Building materials that tap into nature's elegant, and harmless, designs
This article orignially appeared in the Verdical Group blog.
Every year, about 15 billion tons of carbon dioxide are emitted into the atmosphere from concrete production alone. As cities continue to grow (according to the U.N., world urban populations are expected to increase by 84 percent by 2050), the amount of polluting building materials being created will increase right along with them.
And it isn’t simply the materials that are causing problems.
A study and report titled "Buildings and Climate Change," completed by the United Nations Environment Programme (UNEP), revealed (PDF) "over 80 percent of greenhouse gas emissions take place during the operational phase of buildings, when energy is used for heating, cooling, ventilation, lighting, appliances, and other applications." The main problem with a building’s lifetime of energy consumption is that the energy most likely is coming from a fossil fuel-powered plant.
How are we going to design buildings with harmless materials, both for our planet and the people occupying them? What can we use in our buildings to make sure their annual energy needs are kept to a bare minimum?
Working with Mother Nature
You might not be aware of this when walking through the park, snorkeling or even camping on a week-long trip through the mountains, but the nature you are enjoying is actually beautifully crafted architecture, made to serve and be beneficial to all the other living infrastructure surrounding it.
Trees absorb all the energy and water they need from the sun and the sky, and even can share nutrients with one another through a network of fungal connections scientists call the mycorrhizal network (the "wood-wide web"). When alive, they create habitats for other organisms in the forest and supply food for others. When a tree dies, it provides the forest floor with enough nutrients to jump-start the growth of new organic infrastructures.
Why can’t our buildings get all their energy from the sun and water from the sky, provide habitat for birds and animals, and, when their life cycles are over, be broken apart to supply future buildings with growth materials?
This is the general idea of biomimicry: If nature has had 3.8 billion years to develop the best possible designs for various ecosystems, why are we not copying them? How come our homes in Tucson, Arizona don’t soak up and store water for the year during monsoon season like the Saguaro cactus? Why don’t our commercial buildings change the tint on their outer shell during the day as the sun moves through the sky, much like the Namaqua chameleon does with its skin?
Technology can get us there
Natures designs are elegant, biodegradable and durable, but recreating most of these materials for our own purposes seems to be the tricky part — at least for now. Because coral is concrete's closest natural counterpart, it is being eyed by scientists as a great building material alternative.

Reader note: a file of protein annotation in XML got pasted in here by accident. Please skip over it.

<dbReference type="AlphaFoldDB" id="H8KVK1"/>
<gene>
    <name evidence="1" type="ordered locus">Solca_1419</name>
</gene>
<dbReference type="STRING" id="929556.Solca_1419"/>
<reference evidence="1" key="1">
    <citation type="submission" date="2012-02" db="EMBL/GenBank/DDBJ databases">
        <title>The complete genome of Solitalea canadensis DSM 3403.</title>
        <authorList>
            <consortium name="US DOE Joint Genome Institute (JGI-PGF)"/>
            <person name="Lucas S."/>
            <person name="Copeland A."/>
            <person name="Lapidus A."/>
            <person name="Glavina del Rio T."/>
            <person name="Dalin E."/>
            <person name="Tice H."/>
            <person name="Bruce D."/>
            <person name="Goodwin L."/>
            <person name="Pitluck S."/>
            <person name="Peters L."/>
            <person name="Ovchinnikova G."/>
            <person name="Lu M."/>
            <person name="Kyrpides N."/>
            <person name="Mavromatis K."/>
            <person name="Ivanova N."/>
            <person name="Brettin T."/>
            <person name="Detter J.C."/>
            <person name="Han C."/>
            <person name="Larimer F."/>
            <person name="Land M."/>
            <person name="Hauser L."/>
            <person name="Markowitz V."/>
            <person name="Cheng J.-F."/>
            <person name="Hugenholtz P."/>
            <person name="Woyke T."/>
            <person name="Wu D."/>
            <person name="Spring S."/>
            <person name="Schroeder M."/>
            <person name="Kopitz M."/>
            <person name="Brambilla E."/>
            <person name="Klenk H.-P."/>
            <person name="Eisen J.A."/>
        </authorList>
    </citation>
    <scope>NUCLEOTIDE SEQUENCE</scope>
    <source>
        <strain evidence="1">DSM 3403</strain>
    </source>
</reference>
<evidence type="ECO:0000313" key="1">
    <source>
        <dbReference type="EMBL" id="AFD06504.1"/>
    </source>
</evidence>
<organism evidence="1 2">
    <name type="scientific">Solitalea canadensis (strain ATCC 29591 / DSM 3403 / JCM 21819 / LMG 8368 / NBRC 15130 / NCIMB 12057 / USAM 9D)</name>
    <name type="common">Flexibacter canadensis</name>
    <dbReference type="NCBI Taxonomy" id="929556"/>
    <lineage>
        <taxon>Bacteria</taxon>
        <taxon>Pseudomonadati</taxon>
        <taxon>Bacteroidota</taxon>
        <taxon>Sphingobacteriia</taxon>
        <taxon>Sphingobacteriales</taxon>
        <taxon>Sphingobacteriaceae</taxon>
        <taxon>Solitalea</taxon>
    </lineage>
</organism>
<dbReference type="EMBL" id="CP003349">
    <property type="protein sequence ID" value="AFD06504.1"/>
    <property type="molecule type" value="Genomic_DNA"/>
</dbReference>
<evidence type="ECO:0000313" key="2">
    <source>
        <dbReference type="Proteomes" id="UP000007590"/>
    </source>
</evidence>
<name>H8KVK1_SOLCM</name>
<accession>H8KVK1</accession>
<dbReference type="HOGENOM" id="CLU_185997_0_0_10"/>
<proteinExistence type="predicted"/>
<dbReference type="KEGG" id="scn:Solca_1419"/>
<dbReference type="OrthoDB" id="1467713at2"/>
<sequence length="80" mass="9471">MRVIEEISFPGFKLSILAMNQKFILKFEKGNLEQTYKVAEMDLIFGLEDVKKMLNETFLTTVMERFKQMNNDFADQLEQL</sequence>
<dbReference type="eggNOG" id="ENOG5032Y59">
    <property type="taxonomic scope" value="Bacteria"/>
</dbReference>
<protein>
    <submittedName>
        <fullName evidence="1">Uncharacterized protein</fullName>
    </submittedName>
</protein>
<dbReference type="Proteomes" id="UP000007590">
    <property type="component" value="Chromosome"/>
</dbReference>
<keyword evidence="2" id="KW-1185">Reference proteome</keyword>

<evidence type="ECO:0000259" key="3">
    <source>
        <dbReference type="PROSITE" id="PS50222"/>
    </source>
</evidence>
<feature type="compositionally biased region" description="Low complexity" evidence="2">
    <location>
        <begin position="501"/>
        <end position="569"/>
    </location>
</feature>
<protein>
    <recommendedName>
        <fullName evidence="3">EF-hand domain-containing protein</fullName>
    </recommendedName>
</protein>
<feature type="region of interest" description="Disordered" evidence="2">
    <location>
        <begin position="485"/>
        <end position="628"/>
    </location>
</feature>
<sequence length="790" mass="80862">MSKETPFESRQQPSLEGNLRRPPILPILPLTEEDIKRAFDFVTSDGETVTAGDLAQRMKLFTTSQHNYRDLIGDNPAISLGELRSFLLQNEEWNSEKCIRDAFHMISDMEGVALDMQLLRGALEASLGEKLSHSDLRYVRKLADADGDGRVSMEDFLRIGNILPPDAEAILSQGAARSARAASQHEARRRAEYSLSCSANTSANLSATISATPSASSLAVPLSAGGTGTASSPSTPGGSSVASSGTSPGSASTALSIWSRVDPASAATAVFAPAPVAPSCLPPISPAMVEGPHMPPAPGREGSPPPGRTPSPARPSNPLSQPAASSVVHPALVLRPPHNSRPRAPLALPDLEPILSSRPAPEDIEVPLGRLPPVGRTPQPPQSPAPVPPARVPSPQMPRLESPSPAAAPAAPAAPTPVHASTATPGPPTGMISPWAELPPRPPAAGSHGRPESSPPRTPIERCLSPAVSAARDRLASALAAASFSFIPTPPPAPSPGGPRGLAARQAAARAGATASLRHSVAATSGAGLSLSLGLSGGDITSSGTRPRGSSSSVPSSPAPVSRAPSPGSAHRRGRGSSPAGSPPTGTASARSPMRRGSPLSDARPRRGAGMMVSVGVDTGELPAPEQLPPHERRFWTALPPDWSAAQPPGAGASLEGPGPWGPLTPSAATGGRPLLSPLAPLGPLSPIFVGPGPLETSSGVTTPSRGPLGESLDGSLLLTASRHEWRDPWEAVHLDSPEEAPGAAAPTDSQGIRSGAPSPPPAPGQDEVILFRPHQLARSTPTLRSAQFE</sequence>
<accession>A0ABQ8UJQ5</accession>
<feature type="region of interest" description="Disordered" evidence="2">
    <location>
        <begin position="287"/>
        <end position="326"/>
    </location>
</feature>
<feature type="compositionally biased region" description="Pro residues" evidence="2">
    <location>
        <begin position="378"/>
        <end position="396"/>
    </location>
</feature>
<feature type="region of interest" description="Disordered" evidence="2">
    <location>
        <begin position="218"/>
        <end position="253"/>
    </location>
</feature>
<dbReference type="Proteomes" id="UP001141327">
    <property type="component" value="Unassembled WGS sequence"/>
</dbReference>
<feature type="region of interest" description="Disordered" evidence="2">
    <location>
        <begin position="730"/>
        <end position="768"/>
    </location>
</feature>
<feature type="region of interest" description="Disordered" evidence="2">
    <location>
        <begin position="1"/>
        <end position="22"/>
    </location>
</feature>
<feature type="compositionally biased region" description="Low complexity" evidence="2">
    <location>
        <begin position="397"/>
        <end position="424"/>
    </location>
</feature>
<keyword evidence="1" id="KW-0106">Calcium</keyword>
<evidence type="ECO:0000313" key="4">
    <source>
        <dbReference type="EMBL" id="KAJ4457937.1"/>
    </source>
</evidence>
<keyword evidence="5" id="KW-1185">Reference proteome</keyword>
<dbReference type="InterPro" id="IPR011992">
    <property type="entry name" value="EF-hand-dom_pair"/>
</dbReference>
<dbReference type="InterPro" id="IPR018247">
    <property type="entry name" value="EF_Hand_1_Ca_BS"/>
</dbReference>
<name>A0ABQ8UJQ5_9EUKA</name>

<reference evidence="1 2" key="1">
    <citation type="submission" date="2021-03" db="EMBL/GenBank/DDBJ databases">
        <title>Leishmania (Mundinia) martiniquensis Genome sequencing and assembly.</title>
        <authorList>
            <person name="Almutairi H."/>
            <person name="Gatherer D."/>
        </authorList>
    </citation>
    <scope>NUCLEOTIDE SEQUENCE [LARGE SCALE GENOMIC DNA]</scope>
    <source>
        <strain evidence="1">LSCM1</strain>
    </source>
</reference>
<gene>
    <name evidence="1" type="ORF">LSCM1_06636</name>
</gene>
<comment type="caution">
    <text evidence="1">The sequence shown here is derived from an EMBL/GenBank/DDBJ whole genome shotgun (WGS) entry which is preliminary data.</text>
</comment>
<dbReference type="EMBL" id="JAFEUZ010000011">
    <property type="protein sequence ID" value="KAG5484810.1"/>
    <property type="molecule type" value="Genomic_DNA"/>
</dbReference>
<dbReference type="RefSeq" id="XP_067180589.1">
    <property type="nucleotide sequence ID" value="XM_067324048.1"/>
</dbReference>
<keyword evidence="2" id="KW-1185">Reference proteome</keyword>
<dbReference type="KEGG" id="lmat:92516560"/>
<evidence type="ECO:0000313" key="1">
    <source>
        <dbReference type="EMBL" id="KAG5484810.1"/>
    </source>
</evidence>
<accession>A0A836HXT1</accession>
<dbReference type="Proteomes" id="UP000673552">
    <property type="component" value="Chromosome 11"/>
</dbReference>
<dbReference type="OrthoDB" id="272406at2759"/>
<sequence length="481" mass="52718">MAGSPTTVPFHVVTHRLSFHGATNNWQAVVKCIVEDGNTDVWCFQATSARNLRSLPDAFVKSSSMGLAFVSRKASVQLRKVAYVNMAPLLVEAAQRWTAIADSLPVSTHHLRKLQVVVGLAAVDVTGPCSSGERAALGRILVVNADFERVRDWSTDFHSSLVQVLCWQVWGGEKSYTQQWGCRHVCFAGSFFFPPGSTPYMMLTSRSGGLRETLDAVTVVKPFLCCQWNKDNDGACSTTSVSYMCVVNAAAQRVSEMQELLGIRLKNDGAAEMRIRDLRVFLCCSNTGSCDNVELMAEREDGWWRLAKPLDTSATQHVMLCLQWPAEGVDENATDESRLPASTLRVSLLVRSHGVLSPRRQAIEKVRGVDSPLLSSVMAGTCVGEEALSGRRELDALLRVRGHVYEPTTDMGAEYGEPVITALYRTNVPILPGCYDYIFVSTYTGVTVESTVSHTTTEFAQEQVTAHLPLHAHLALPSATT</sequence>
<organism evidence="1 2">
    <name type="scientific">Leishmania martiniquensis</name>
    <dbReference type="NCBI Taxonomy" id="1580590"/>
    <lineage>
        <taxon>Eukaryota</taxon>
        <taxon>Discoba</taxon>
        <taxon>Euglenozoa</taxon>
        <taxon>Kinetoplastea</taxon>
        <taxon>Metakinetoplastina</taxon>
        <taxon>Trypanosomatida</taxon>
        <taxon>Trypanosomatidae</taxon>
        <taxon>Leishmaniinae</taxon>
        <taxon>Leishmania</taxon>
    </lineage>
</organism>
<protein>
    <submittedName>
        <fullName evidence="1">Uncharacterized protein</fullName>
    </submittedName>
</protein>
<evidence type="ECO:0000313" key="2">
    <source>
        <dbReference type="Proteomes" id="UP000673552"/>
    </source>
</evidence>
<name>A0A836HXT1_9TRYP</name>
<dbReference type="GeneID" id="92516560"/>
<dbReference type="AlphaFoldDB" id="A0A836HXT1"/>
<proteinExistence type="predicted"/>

While making concrete releases carbon dioxide molecules from the cement, coral fixes (or binds) an atom of carbon with every atom of calcium. This means, in theory, that if we could apply this process — known as biomineralization — to global concrete production, we could remove billions of tons of carbon from the atmosphere.
One company, Blue Planet, has claimed to have created a cement and aggregate production process similar to biomineralization. Its website stated that its technology "uses waste CO2 as a raw material to produce carbon-negative building materials."
Another biomimicry-based material, this time stemming from the wood-building material realm, is Columbia Forest Product’s PureBond technology. This formaldehyde-free, soy-based plywood assembly adhesive originally was inspired by the way mussels grip onto rocks. An Oregon State University professor, Kaichang Li, found that mussels secrete proteins known as byssal threads, which provide superior strength and flexibility. Columbia Forest Products funded his groundbreaking research, which led to the creation of the PureBond adhesive. PureBond uses modified soy proteins to perform the same functions as the byssal threads.
Along with the advances in sustainable materials, biomimicry is also being used to inspire energy efficient passive cooling systems in buildings. In Harare, Zimbabwe, designer Mick Pearce used an interesting "home" found in nature to mimic for his project. The Eastgate Centre, a shopping mall and office block combination that opened 20 years ago, takes inspiration from termite mounds — particularly the way they maintain comfortable conditions inside without air conditioning.
To maintain a constant inside temperature of 30 degrees Celsius, the termites are constantly ensuring a draft of air is flowing from low openings to top holes — a use of the so-called stack effect (convective airflow from cool to warm). In the Eastgate Centre, cool air at night is allowed into the bottom of the building and starts the convective flow that vents the hot daytime air through vents in the roof. Cool air is also stored in hollow floors and baseboard vents and then released into offices the next day.
Sharing like the trees
In order to progress biomimicry and the amazing potential it has to create durable, sustainable and beautiful materials and designs, we must make like the trees and use our own "wood-wide web" to spread knowledge and ideas. This is why Verdical Group hosted the Biomimicry 2016 Conference in March — to gather leaders in the field, companies who are using nature in their designs, and others interested in the power of biomimicry in order to get the ideas flowing and the inspiring stories that led from it spread to hundreds of people afterwards.